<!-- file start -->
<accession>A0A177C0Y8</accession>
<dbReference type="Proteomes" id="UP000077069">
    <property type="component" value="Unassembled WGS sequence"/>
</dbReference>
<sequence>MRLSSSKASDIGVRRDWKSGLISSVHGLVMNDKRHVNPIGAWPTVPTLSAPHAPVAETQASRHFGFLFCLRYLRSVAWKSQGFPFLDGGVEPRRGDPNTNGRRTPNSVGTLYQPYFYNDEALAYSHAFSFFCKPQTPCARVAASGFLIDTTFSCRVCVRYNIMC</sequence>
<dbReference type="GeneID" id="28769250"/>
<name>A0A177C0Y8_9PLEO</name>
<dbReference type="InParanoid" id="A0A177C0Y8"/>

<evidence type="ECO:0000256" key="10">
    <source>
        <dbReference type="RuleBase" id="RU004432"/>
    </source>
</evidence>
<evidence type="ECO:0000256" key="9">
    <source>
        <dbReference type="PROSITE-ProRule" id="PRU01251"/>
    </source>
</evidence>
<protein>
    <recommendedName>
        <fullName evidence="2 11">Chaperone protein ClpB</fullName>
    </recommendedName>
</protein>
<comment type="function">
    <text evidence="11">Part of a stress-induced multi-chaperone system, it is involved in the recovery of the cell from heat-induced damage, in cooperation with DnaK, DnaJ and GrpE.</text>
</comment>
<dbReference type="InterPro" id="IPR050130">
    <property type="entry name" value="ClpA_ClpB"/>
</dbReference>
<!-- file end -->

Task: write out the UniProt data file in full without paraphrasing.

<accession>A0A177C0Y8</accession>
<dbReference type="Proteomes" id="UP000077069">
    <property type="component" value="Unassembled WGS sequence"/>
</dbReference>
<sequence>MRLSSSKASDIGVRRDWKSGLISSVHGLVMNDKRHVNPIGAWPTVPTLSAPHAPVAETQASRHFGFLFCLRYLRSVAWKSQGFPFLDGGVEPRRGDPNTNGRRTPNSVGTLYQPYFYNDEALAYSHAFSFFCKPQTPCARVAASGFLIDTTFSCRVCVRYNIMC</sequence>
<dbReference type="GeneID" id="28769250"/>
<name>A0A177C0Y8_9PLEO</name>
<dbReference type="InParanoid" id="A0A177C0Y8"/>

<evidence type="ECO:0000256" key="10">
    <source>
        <dbReference type="RuleBase" id="RU004432"/>
    </source>
</evidence>
<evidence type="ECO:0000256" key="9">
    <source>
        <dbReference type="PROSITE-ProRule" id="PRU01251"/>
    </source>
</evidence>
<protein>
    <recommendedName>
        <fullName evidence="2 11">Chaperone protein ClpB</fullName>
    </recommendedName>
</protein>
<comment type="function">
    <text evidence="11">Part of a stress-induced multi-chaperone system, it is involved in the recovery of the cell from heat-induced damage, in cooperation with DnaK, DnaJ and GrpE.</text>
</comment>
<dbReference type="InterPro" id="IPR050130">
    <property type="entry name" value="ClpA_ClpB"/>
</dbReference>